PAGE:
* Develop skills in the design of programs for automating business processes.
* Develop skills in program writing, execution, and debugging.
* Understand basic programming concepts related to variable scope and declarations, operators, assignments, selection structures, repetition structures, arrays, files, functions and procedures.
* Create desktop and web based business applications.
TextBook: Programming Business Applications by William Burrows and Joseph Langford, Irwin, 1998.
Software: Visual Studio
Grading System Midterm exam 200
Final exam 200
Group Project 200 Assignments 200
Total 800 points
Letter Grade A 93-100% A- 90-92%
B+ 87-89% B 83-86% B- 80-82%
C+ 77-79% C 73-76% C- 70-72%
D+ 67-69% D 63-66% D- 60-62%
The content is based on material covered in lectures, software demonstrations, and individual assignments. All exams will consist of a combination of hands-on program development exercises, syntax checking, algorithm and procedure analysis.
Most large IS projects are developed by teams consisting of programmers and analysts and users. Hence, group interaction and communication is vital for the success of the course as well as your grade. You will be assigned to a group and will serve on the same group throughout the semester. The group project will consist of developing a standard business information system application. The requirements and specifications for this project will have to be submitted as part of an initial two page proposal. You can begin work on the project only after it has been approved.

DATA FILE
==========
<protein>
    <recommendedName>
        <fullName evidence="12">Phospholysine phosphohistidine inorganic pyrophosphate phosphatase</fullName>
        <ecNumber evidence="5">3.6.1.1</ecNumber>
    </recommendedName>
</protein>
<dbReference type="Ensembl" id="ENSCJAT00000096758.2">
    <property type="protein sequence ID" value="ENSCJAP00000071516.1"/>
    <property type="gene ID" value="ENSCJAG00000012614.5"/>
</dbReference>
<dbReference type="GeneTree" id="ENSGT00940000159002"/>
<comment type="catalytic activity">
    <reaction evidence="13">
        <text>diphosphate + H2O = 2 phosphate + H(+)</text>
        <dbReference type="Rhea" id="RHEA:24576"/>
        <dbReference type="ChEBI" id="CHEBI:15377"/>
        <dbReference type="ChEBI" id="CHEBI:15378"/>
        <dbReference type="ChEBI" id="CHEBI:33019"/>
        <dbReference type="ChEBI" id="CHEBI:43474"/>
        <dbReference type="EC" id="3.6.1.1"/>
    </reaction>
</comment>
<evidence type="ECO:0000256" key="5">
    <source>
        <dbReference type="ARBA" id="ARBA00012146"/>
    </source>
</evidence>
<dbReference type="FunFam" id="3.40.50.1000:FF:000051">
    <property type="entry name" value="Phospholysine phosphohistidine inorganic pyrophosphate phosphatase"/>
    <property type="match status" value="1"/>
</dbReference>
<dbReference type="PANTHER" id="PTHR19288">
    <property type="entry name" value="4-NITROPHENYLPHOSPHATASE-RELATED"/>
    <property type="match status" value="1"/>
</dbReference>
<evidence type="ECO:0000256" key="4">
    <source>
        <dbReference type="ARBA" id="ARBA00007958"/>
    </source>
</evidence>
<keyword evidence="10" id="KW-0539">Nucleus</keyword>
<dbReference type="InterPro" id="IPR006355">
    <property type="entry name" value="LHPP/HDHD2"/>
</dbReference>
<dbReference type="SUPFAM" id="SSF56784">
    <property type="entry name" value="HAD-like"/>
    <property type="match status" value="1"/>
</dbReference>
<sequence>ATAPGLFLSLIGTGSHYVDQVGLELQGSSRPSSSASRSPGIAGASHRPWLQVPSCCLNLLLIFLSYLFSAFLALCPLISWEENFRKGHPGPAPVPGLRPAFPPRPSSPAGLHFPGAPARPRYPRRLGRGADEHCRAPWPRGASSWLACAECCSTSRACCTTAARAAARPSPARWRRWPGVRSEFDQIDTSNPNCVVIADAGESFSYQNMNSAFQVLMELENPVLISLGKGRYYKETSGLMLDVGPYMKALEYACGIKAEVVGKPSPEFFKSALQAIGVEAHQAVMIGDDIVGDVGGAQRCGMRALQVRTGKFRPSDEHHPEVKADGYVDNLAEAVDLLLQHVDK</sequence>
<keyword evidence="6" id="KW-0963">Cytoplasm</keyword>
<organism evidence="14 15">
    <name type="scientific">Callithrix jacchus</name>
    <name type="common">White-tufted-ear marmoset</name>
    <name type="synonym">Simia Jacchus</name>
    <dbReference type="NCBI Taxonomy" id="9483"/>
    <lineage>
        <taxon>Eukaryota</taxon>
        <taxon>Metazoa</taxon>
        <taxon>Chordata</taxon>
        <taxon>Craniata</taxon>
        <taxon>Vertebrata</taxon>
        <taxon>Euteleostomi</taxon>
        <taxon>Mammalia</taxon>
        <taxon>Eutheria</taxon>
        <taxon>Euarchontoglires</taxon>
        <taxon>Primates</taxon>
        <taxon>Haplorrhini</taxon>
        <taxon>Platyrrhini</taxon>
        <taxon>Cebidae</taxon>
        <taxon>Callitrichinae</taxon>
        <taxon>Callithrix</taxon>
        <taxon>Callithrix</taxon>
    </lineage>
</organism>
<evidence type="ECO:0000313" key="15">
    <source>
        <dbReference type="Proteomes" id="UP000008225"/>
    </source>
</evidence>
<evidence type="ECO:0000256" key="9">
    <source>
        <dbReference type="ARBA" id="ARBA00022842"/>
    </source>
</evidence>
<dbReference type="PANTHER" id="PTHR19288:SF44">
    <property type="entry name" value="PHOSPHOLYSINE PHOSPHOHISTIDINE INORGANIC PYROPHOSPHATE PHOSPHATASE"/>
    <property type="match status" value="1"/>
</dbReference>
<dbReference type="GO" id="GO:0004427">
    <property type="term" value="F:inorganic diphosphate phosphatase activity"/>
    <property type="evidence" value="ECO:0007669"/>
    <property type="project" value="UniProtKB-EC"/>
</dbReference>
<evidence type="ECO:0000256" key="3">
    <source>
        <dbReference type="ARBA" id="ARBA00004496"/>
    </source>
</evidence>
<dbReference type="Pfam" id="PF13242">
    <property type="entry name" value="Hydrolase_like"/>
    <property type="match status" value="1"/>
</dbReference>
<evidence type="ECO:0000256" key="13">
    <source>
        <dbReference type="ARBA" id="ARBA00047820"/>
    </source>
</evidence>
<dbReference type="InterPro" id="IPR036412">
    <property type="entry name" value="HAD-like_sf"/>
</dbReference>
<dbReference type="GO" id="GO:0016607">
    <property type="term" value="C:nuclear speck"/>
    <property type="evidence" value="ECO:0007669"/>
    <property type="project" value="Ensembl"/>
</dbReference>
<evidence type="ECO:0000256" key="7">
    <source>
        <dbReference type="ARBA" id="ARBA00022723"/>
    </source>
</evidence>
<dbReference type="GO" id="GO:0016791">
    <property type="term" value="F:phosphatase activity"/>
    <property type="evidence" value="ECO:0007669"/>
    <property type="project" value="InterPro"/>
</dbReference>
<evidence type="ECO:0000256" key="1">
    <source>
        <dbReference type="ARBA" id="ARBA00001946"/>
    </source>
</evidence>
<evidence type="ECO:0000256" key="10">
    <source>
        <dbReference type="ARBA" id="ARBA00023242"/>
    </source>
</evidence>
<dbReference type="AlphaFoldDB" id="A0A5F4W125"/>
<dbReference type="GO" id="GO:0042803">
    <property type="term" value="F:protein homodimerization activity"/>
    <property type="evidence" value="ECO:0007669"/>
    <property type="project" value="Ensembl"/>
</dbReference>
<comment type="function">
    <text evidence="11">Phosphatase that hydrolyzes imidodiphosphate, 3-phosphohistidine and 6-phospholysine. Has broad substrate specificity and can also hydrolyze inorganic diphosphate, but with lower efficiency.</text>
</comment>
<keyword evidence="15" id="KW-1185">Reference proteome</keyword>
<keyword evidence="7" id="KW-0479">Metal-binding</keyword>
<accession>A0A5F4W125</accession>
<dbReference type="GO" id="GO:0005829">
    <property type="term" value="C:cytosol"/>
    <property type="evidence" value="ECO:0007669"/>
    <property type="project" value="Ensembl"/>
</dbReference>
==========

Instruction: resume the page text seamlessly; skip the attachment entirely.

Assignments are based on class lectures and are usually due the next class. All assignments should be typed with the name clearly specified. Please note that all assignments require the use of the Visual Inter Dev tool.
- Mid term exam can be made up only under exceptional circumstances. The instructor must be notified prior to the test and arrangements must be made to schedule the make up within 48 hours.
- Final exams cannot be made up.
- Assignments cannot be made up.
- Academic dishonesty and misconduct of any form will be dealt with very severely. Please refer to the Student Code of Conduct for related policies and regulations at The University of Akron.